Michael Tidwell officially named president of The University of Texas at Tyler
AUSTIN—The University of Texas System Board of Regents named Michael V. Tidwell, Ph.D., the next president of The University of Texas at Tyler. Tidwell, currently the dean of Eastern Michigan University’s College of Business, will begin his new role leading UT Tyler on Jan. 1, 2017.
Regents approved the appointment at the board meeting today. Tidwell was unanimously selected as the sole finalist for the position at a special board meeting last month.
Tidwell will replace current UT Tyler President Rodney H. Mabry, Ph.D., who announced in February his plans to retire from the position effective Dec. 31, 2016, after almost 18 years at the helm of UT Tyler.
“Thanks to Dr. Mabry’s leadership, UT Tyler is on an impressive trajectory and the Board of Regents sought a leader who can build on that success,” Board Chairman Paul L. Foster said. “In Dr. Tidwell, we have found an exceptional blend of leadership, scholarship and warmth. We believe these characteristics will be invaluable in building connections with students, faculty and the entire Northeast Texas community.”
UT Tyler is an academic centerpiece in Northeast Texas and is one of the fastest growing universities in the UT System. Additionally, UT Tyler’s semester credit hour growth of 12.8 percent over the last two years places it in the top five fastest growing public universities in the state.
Tidwell has led more than 100 faculty members and 3,500 students at Eastern Michigan’s College of Business, where he has served as dean since 2012. He served in a similar position at Bloomsburg University of Pennsylvania, and was assistant dean at Clayton State University’s School of Business in Georgia.
In addition to his leadership roles, Tidwell also has held a number of faculty appointments at colleges across the country and served as a visiting professor in India and Kenya.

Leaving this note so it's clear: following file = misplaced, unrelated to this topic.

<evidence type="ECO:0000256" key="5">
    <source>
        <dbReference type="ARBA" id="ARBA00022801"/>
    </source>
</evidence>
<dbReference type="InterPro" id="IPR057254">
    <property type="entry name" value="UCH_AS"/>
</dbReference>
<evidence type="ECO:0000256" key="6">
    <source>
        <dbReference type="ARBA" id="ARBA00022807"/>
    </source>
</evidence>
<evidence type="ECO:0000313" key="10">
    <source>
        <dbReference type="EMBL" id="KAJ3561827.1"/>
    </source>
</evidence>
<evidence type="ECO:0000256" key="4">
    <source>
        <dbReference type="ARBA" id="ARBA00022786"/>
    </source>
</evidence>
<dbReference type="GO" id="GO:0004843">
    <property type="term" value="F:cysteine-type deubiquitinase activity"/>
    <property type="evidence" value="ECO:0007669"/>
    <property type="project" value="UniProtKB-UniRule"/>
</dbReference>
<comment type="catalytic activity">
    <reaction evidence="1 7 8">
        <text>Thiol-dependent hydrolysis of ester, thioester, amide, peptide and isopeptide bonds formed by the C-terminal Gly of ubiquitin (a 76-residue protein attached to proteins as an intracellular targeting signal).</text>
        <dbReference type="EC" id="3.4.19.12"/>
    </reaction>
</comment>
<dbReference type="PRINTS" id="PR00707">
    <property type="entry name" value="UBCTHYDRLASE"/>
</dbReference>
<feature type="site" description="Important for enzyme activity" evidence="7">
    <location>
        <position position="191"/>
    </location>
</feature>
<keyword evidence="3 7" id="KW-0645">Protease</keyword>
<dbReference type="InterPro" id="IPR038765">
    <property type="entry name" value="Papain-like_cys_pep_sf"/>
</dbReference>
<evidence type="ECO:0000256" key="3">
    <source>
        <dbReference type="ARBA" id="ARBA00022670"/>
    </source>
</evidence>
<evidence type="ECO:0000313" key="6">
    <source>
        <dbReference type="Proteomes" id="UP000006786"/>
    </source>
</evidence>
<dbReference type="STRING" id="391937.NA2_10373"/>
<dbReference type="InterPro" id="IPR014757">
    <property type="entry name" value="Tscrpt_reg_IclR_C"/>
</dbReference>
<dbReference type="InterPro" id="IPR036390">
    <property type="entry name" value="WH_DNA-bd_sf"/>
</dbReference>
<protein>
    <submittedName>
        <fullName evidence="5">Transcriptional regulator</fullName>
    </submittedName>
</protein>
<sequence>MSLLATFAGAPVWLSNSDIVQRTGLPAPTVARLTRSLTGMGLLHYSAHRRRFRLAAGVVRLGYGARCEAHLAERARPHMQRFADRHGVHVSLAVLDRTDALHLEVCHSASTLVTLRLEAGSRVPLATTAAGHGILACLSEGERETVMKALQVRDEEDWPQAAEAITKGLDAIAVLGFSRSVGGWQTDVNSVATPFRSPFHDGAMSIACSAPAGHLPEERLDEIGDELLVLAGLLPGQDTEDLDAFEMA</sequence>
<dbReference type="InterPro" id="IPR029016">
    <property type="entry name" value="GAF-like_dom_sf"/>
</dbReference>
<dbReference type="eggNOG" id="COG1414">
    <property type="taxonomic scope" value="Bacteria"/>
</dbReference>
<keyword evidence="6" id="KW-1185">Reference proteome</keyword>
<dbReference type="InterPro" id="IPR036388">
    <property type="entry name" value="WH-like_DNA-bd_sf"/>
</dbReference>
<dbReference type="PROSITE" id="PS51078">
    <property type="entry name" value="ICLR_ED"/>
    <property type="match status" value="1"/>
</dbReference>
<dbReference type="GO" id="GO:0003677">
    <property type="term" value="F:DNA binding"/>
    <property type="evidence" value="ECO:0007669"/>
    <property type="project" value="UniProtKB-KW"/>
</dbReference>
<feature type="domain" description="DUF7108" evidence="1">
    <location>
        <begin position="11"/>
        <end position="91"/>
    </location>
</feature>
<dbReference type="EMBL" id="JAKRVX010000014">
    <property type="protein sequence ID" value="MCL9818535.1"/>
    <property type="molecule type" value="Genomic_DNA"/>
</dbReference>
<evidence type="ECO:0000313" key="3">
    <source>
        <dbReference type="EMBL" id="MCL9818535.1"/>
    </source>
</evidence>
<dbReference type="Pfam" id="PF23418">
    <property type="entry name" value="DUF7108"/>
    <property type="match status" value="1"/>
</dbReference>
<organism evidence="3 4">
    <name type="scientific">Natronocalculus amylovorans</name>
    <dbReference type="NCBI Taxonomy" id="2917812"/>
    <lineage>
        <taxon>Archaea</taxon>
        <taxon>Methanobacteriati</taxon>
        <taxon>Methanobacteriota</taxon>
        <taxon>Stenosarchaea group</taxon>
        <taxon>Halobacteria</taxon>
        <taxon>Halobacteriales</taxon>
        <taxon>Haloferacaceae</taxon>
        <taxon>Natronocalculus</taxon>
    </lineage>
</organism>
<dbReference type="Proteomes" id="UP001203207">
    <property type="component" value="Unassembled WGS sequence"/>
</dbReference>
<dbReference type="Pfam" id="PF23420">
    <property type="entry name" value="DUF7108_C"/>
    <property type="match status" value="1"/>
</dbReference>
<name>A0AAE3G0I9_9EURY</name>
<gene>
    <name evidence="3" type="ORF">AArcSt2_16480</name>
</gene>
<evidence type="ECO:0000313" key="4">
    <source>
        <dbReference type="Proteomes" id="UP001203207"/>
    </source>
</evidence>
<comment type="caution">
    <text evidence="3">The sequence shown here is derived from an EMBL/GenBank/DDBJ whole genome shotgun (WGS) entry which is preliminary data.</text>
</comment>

"The University of Texas at Tyler has developed into an extraordinary institution. From new programmatic growth to an increasing focus on research, UTT is quickly becoming the university of choice in East Texas and beyond,” Tidwell said. “I am honored to be named the fourth President of UT Tyler by the Board of Regents and look forward to working with all stakeholders to expand the University's impact, influence and reach for years to come."
Tidwell earned his bachelor’s degree in communication from Ball State University in Muncie, Indiana, where he also competed as a NCAA Division 1 athlete in volleyball, before completing his master’s degree in communication from Washington State University. Tidwell received his Ph.D. in organizational studies from Washington State University.
He and his wife have two sons – one a junior at the College of William & Mary and the other a high school sophomore. Tidwell and his wife were high school sweethearts, both born and raised in Los Angeles County, California, but he also has ties to Tyler, where his grandfather grew up, and is looking forward to reigniting that connection.
About The University of Texas System
Educating students, providing care for patients, conducting groundbreaking basic, applied and clinical research, and serving the needs of Texans and the nation for more than 130 years, The University of Texas System is one of the largest public university systems in the United States. With 14 institutions and an enrollment of more than 221,000, the UT System confers more than one-third of the state’s undergraduate degrees, educates almost two-thirds of the state’s health care professionals annually and accounts for almost 70 percent of all research funds awarded to public institutions in Texas. The UT System’s operating budget for FY 2017 is $17.9 billion, including $3 billion in sponsored programs funded by federal, state, local and private sources. With more than 20,000 faculty – including Nobel laureates and many members of the National Academies – and nearly 80,000 health care professionals, researchers, student advisors and support staff, the UT System is one of the largest employers in the state.